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Bowman, Latimer clash on Israel in primary debate

“My opponent is in the pocket and bought and paid for by AIPAC,” Rep. Jamaal Bowman said of his challenger, the Westchester County executive.

Rep. Jamaal Bowman (D-N.Y.) and Westchester County executive George Latimer (right) during the Democratic primary debate for New York's 16th Congressional District on May 13, 2024. Source: YouTube/Channel 12.
Rep. Jamaal Bowman (D-N.Y.) and Westchester County executive George Latimer (right) during the Democratic primary debate for New York's 16th Congressional District on May 13, 2024. Source: YouTube/Channel 12.

Rep. Jamaal Bowman (D-N.Y.) and Westchester County executive George Latimer revealed deep divisions over Israel within the Democratic party on Monday night, as they clashed repeatedly during the primary debate for New York’s 16th Congressional District.

“My opponent is in the pocket and bought and paid for by AIPAC,” Bowman said. “AIPAC is funded by the same Republicans who supported insurrectionists.”

Latimer denied that charge and pointed out that AIPAC supports members of the Congressional Black Caucus and the Democratic leadership, including House Minority Leader Hakeem Jeffries (D-N.Y.). He said Bowman uses his seat to promote himself by needlessly weighing in on Israeli policies.

“When you work in a legislative body, you need to form coalitions with people,” Latimer said. “You need to have their respect. You need to talk to them as normal people. You can’t preach and scream at them on the steps of the Capitol.”

“He’s ineffective as a congressman,” Latimer said of Bowman, a member of the so-called “Squad” of left-wing progressives.

Bowman is thought to be one of the most vulnerable Israel critics in Congress in this year’s race, along with fellow “Squad” member Rep. Cori Bush (D-Mo.).

Latimer has been endorsed by the Jewish Democratic Council of America and the Democratic Majority for Israel PAC.

New York’s 16th District, which covers parts of Westchester County and the Bronx, is a heavily blue district, making the winner of the Democratic primary on June 25 the presumptive winner in November.

Nearly half of Monday’s hour-long debate focused on questions about Israel, antisemitism and related issues, which prompted some of the sharpest exchanges between the two candidates. Those included accusations of lying and racial animus.

“Angry black man! Angry black man!” Bowman, who is black, said about Latimer’s claim that he preaches and screams at colleagues. “It’s the Southern strategy in the north.”

Since his defeat of Eliot Engel in the 2020 Democratic primary, Bowman has become one of the House’s staunchest critics of Israel, drawing controversy for other comments and actions.

In 2023, Bowman pleaded guilty to a misdemeanor for falsely pulling a fire alarm at a Capitol office building in the lead-up to a spending vote. Bowman said on Monday that he pulled the fire alarm by mistake. Latimer said it was clear from video footage of the incident that he did so deliberately.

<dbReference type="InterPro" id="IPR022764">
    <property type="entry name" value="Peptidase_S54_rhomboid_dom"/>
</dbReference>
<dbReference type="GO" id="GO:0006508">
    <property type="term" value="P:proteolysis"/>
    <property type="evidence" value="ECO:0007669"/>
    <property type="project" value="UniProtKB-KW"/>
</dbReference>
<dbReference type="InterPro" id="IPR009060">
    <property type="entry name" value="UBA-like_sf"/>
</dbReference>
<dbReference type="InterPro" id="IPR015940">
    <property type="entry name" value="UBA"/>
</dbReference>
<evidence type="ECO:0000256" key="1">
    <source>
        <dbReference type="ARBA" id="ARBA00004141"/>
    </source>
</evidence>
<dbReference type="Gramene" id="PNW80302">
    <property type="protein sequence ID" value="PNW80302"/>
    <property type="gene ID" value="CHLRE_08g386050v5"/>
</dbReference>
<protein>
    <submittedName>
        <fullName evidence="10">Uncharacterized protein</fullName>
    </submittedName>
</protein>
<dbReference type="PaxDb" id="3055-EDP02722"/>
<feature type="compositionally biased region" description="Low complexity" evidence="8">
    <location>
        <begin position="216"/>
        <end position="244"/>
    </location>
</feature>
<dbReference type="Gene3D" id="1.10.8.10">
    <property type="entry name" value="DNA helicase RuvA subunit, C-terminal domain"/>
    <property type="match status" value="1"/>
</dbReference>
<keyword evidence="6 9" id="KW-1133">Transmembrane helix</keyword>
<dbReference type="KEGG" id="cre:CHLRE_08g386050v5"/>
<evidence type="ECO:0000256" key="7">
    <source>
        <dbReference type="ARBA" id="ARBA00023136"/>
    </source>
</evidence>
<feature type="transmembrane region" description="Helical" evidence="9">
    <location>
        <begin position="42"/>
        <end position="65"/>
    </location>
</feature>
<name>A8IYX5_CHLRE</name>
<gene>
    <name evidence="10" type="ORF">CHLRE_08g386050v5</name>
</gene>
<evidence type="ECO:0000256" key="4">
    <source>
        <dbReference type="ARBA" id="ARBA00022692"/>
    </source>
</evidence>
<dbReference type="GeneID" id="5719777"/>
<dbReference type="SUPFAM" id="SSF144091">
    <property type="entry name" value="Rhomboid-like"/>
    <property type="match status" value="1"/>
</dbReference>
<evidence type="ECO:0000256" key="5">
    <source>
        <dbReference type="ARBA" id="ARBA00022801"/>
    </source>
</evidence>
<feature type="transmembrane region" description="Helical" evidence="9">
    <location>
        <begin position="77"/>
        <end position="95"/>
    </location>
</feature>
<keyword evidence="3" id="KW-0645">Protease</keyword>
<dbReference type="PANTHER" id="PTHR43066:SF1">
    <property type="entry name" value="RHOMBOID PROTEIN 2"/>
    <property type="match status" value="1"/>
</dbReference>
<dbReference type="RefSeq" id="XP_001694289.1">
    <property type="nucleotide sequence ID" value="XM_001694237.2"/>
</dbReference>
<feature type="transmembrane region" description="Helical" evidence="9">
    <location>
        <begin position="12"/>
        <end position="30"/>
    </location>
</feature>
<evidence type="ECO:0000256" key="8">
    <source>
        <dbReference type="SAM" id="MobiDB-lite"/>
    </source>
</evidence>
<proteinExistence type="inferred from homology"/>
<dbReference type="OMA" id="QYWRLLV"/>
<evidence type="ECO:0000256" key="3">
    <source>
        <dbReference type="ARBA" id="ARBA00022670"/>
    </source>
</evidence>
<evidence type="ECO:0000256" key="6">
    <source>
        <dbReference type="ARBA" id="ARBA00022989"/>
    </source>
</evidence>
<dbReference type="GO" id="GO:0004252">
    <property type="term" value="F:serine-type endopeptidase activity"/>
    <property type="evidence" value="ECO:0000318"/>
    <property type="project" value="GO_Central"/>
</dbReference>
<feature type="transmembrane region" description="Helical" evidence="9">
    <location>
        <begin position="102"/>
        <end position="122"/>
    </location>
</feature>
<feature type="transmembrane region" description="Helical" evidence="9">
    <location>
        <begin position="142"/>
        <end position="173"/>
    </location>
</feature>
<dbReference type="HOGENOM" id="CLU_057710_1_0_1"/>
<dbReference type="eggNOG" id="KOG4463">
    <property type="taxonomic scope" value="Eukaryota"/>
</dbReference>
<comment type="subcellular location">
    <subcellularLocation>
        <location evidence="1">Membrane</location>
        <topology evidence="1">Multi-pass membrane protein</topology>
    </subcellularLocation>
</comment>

“If you lie about that, what else would he lie about?” Latimer asked.

Since Oct. 7, Bowman has described Israel’s actions against Hamas in Gaza as a “genocide,” in which the U.S. government is complicit. He has joined calls for an immediate ceasefire.

In November, he described claims that Hamas had committed rape as “propaganda.” In comments to Politico in March, Bowman condemned Hamas for committing rape on Oct. 7 but did not apologize for his previous statement.

In January, Bowman claimed at an event that he was a “bit starstruck” by Norman Finkelstein, an anti-Israel, Jewish activist, who has accused Jews of exploiting the Holocaust. 

Bowman later apologized and said he was unaware of Finkelstein’s views, though at the event, he had said he watched Finkelstein’s videos “all the time on YouTube.”

Following that controversy, the left-wing, Israel-focused advocacy group J Street withdrew its endorsement of Bowman over his “framing and approach” to the conflict, even as it continued to back some of his fellow Israel critics in the Squad. 

In Monday’s debate, Bowman stood by his record of support for anti-Israel protesters and opposition to Israeli Prime Minister Benjamin Netanyahu.

“The protests on college campuses are specifically related to U.S. tax dollars and weapons going to Israel, as they bomb the civilians in Gaza, so we called for a permanent ceasefire very early on,” Bowman said. “My opponent is standing with Benjamin Netanyahu in continuing the onslaught of innocent civilians in Gaza.”

“I don’t stand with Benjamin Netanyahu,” Latimer resplied. “I stand with the hostage families.”

The moderator asked both candidates if they believed that the phrase “from the river to the sea” is hate speech or a call for the eradication of the State of Israel.

“I know some do. Others don’t,” Bowman said. “I do not.”

Latimer said that it is hate speech. “I think it’s clear that ‘from the river to the sea’ has meant specifically the eradication of the Jewish population from the land of Israel,” he said.

Latimer said that Palestinian leadership and not Netanyahu is an obstacle to a two-state solution, and he called U.S. President Joe Biden “an honest broker” in the latter.

“I think the Israeli people need to see that they have a partner for peace, and they don’t see a partner for peace right now,” he said.

“I think the intelligent position for a future legislator to take is to work through your legislative bodies and try to influence the president in that fashion, not to have 435 secretaries of state all commenting on every little nuance of this,” he added.

Per the most recent Federal Election Commission data, released on March 31, Latimer has raised more than $3.6 million, compared to more than $2.7 million for Bowman.

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